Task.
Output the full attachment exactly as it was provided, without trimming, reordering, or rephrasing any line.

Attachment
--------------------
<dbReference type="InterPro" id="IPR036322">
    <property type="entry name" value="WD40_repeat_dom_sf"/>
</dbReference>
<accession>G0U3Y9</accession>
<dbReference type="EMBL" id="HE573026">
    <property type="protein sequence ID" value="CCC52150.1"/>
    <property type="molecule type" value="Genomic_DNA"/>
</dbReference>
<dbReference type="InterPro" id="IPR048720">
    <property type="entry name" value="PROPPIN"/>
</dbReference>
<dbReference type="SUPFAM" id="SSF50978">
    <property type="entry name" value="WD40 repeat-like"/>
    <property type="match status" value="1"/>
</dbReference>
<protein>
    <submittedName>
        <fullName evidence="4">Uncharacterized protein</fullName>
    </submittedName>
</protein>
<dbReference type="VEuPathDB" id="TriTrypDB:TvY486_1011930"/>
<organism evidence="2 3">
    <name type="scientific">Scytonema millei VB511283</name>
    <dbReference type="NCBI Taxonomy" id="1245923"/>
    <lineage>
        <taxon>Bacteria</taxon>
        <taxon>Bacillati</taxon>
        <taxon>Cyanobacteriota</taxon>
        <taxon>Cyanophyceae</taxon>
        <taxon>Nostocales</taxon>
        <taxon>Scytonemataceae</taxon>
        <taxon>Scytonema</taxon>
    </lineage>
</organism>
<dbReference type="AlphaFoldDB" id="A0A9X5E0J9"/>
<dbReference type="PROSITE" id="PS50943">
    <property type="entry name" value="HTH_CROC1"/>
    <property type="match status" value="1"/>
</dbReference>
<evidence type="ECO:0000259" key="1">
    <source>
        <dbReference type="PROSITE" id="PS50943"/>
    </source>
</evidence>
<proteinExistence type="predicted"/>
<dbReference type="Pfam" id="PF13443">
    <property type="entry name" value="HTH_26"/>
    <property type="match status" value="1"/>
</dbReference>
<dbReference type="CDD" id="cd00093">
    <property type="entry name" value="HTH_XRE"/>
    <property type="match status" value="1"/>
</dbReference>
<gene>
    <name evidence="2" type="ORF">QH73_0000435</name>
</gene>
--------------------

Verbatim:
<dbReference type="InterPro" id="IPR036322">
    <property type="entry name" value="WD40_repeat_dom_sf"/>
</dbReference>
<accession>G0U3Y9</accession>
<dbReference type="EMBL" id="HE573026">
    <property type="protein sequence ID" value="CCC52150.1"/>
    <property type="molecule type" value="Genomic_DNA"/>
</dbReference>
<dbReference type="InterPro" id="IPR048720">
    <property type="entry name" value="PROPPIN"/>
</dbReference>
<dbReference type="SUPFAM" id="SSF50978">
    <property type="entry name" value="WD40 repeat-like"/>
    <property type="match status" value="1"/>
</dbReference>
<protein>
    <submittedName>
        <fullName evidence="4">Uncharacterized protein</fullName>
    </submittedName>
</protein>
<dbReference type="VEuPathDB" id="TriTrypDB:TvY486_1011930"/>
<organism evidence="2 3">
    <name type="scientific">Scytonema millei VB511283</name>
    <dbReference type="NCBI Taxonomy" id="1245923"/>
    <lineage>
        <taxon>Bacteria</taxon>
        <taxon>Bacillati</taxon>
        <taxon>Cyanobacteriota</taxon>
        <taxon>Cyanophyceae</taxon>
        <taxon>Nostocales</taxon>
        <taxon>Scytonemataceae</taxon>
        <taxon>Scytonema</taxon>
    </lineage>
</organism>
<dbReference type="AlphaFoldDB" id="A0A9X5E0J9"/>
<dbReference type="PROSITE" id="PS50943">
    <property type="entry name" value="HTH_CROC1"/>
    <property type="match status" value="1"/>
</dbReference>
<evidence type="ECO:0000259" key="1">
    <source>
        <dbReference type="PROSITE" id="PS50943"/>
    </source>
</evidence>
<proteinExistence type="predicted"/>
<dbReference type="Pfam" id="PF13443">
    <property type="entry name" value="HTH_26"/>
    <property type="match status" value="1"/>
</dbReference>
<dbReference type="CDD" id="cd00093">
    <property type="entry name" value="HTH_XRE"/>
    <property type="match status" value="1"/>
</dbReference>
<gene>
    <name evidence="2" type="ORF">QH73_0000435</name>
</gene>